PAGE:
ERISA Insurers’ Conclusory Medical Opinions Regarding Disability Status Will Not Carry the Day

An individual suffering from a disabling condition undoubtedly has many concerns. In addition to dealing with physical pain and emotional distress, there is always the thought of how to pay for medical bills and living expenses if the disability prevents the person from continuing work.

It can be stressful and time consuming for a disabled claimant to fight for long-term disability benefits (“LTD”) provided under an ERISA-governed employee benefit plan. However, a recent District Court case, Carrier v. Aetna Life Insurance Company, 2015 WL 4511620 (C.D. Cal. July 24, 2015), may help insureds by making it more difficult for insurance companies/claim administrators to summarily deny an insured’s claim without proof of specific findings and details as to how and why they reached their conclusion to deny benefits.

Gloria Carrier was employed by Bank of America as a Credit Administrator. Her job duties included clearly communicating risk analysis, identifying problems on credit-related issues, guidelines and policies, performing research on closed loans and supervising between twenty and 100 people across multiple states. After being diagnosed with uterine cancer, she had to have her uterus removed and subsequently underwent three cycles of chemotherapy. After her surgery and chemotherapy, her cognitive abilities were severely affected and, according to her treating physician, she suffered from severe depression and suicidal thoughts.

Carrier initially received short-term disability (“STD”) benefits under her employee benefit plan issued by Aetna Life Insurance Company. After the expiration of her STD benefits, she applied for LTD benefits under the plan. Although Carrier was initially awarded LTD benefits, Aetna decided to terminate them a few months later “based on its determination that she no longer met the definition of disability,” despite her treating physician’s opinion that she continued to suffer from major depression and cognitive disorder that prevented her from performing her normal job duties. Aetna’s decision was based on peer evaluations conducted by three Aetna retained doctors of the plaintiff’s treating physician’s records and office notes. Aetna then upheld the denial decision on appeal.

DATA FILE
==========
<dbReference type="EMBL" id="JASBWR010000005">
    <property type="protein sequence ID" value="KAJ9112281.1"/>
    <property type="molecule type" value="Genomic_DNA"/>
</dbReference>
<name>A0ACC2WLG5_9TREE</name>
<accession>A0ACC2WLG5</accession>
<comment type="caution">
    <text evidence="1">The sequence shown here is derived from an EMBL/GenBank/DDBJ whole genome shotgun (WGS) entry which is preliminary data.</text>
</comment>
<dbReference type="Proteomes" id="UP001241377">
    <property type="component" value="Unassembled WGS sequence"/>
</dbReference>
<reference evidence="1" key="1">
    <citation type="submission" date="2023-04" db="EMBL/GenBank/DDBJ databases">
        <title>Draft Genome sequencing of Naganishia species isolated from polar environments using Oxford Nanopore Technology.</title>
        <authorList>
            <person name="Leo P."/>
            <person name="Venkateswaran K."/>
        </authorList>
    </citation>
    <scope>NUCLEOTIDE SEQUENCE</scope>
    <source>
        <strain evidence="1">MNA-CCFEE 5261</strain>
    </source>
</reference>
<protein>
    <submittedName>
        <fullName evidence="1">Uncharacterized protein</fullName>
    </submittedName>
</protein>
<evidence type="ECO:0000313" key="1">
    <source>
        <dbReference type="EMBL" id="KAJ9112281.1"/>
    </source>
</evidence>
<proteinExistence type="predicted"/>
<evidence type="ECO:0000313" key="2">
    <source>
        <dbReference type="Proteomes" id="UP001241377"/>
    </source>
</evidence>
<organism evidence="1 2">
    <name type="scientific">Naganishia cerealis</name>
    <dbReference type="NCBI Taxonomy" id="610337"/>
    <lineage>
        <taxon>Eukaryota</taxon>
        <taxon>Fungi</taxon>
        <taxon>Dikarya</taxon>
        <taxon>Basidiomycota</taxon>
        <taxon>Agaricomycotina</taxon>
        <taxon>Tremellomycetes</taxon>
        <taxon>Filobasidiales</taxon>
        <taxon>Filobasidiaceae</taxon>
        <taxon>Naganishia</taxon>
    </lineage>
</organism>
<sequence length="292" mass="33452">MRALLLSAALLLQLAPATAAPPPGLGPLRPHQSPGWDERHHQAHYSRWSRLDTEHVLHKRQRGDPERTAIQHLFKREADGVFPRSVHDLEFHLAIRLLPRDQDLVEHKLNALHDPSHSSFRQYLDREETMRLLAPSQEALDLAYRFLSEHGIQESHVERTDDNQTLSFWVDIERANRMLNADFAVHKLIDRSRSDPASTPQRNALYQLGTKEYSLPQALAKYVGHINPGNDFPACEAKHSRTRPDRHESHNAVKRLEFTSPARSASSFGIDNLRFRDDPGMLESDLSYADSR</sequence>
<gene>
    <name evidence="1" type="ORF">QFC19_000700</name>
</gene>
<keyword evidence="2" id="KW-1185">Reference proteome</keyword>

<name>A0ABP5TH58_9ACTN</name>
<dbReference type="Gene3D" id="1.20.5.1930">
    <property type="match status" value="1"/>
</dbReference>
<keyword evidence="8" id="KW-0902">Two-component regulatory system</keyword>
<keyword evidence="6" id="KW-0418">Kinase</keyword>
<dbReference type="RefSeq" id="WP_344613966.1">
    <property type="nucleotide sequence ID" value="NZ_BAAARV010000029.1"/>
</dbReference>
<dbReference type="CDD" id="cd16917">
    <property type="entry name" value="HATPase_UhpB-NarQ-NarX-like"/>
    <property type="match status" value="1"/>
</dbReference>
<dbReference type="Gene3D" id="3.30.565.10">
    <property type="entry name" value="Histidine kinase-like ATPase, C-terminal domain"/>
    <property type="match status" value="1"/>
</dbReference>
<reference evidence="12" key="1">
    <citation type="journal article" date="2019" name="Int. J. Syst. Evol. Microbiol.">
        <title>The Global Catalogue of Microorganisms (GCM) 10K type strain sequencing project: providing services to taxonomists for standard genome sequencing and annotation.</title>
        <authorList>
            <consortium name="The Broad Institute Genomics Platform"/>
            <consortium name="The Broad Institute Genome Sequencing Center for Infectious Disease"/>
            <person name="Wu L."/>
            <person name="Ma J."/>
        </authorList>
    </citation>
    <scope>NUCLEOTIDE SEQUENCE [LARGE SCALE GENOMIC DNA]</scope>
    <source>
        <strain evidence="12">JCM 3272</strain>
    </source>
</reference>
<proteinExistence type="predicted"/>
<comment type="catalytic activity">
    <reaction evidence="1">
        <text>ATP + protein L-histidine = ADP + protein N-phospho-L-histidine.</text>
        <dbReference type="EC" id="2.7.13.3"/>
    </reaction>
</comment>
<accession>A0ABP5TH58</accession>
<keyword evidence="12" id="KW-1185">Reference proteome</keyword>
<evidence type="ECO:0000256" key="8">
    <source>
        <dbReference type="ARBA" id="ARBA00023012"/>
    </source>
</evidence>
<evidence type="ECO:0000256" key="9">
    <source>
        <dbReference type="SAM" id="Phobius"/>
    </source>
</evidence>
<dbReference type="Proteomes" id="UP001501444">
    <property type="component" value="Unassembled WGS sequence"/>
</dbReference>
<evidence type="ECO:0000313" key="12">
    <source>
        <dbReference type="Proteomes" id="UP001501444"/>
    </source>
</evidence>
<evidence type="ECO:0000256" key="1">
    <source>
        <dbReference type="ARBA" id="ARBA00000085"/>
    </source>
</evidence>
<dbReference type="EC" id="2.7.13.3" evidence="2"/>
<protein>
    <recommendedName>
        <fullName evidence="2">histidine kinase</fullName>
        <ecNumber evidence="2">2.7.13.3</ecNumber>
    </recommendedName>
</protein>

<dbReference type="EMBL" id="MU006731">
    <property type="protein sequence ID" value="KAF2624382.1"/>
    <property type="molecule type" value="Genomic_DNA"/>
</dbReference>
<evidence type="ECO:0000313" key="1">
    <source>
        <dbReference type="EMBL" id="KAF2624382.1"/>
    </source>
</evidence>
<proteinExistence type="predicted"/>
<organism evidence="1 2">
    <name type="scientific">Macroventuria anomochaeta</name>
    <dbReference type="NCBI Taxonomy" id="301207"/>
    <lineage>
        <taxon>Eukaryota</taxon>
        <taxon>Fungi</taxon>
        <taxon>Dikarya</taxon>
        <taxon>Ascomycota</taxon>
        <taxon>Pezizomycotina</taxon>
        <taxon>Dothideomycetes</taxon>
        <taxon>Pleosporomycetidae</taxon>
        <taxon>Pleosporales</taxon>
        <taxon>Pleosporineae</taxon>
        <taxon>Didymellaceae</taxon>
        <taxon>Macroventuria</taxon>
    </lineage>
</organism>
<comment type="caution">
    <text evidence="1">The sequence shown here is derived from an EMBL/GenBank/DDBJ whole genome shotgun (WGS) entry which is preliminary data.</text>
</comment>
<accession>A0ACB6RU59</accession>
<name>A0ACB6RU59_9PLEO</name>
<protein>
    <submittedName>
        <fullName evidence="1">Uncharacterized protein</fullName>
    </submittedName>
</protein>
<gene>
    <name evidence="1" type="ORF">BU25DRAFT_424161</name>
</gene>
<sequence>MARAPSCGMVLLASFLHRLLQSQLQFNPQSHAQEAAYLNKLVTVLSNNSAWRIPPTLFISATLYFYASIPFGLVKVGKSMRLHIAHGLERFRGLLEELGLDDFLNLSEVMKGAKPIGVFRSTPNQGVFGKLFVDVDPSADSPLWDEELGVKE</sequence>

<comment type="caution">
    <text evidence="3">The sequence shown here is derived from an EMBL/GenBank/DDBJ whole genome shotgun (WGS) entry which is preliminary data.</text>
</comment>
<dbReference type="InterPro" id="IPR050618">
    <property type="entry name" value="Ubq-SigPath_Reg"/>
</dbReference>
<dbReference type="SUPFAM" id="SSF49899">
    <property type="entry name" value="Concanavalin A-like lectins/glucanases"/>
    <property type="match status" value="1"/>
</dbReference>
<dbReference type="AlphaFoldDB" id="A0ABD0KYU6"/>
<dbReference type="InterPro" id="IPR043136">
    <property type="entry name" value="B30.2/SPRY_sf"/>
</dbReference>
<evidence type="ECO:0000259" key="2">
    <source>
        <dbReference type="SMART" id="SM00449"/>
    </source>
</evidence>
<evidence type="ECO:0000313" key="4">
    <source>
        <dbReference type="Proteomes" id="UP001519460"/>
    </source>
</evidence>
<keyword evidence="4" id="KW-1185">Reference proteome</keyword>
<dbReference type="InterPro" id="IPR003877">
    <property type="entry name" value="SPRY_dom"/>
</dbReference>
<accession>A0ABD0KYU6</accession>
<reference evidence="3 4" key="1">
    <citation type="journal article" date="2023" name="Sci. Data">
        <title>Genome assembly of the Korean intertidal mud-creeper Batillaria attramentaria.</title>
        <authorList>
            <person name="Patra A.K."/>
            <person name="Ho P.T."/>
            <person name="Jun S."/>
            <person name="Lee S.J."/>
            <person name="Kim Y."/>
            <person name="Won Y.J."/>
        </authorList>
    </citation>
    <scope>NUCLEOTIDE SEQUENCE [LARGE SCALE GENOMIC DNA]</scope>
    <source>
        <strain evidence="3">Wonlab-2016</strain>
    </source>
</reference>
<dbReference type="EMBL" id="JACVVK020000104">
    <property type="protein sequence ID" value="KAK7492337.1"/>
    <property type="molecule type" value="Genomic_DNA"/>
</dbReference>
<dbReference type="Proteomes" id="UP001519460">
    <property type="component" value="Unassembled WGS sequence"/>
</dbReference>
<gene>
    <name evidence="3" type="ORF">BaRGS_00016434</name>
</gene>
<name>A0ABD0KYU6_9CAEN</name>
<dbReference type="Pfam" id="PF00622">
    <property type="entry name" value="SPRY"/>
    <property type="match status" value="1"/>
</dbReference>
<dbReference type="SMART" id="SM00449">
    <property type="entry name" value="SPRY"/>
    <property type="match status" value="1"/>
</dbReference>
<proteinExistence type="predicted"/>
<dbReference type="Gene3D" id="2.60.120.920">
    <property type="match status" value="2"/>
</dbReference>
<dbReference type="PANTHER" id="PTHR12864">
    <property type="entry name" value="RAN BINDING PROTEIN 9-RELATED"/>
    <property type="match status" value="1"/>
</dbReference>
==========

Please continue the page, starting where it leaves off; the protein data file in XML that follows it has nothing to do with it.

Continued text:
During litigation, the district court conducted a de novo review of the claim decision, and determined that Carrier’s benefits were improperly terminated. In finding that plaintiff’s claim for LTD benefits was wrongfully terminated, the court found that the opinions of Aetna’s physicians were “presented in a conclusory fashion, making it unclear how they reached such starkly contrasting results from those of [plaintiff’s treating physician], despite reviewing the same materials.” The court found the opinions of plaintiff’s treating physician that she suffered from severe depression and cognitive disabilities that prevented her from performing her job under the “own occupation” definition of “disability” to be more compelling. Although it indicated that there was no legal deference to the treating physician’s opinion, the court’s ruling demonstrates that insurance companies who rely upon peer-to-peer evaluations in evaluating and potentially denying a LTD claim must ensure that a detailed analysis has been conducted, rather than a simple blanket/conclusory conclusion made without meeting or treating the insured.

The court awarded Carrier LTD benefits for a portion of the period she was wrongfully denied benefits and remanded the action to the plan administrator to resolve a secondary issue regarding a change in the policy’s language from “own occupation” to “any occupation” that went into effect while the initial dispute was being litigated.

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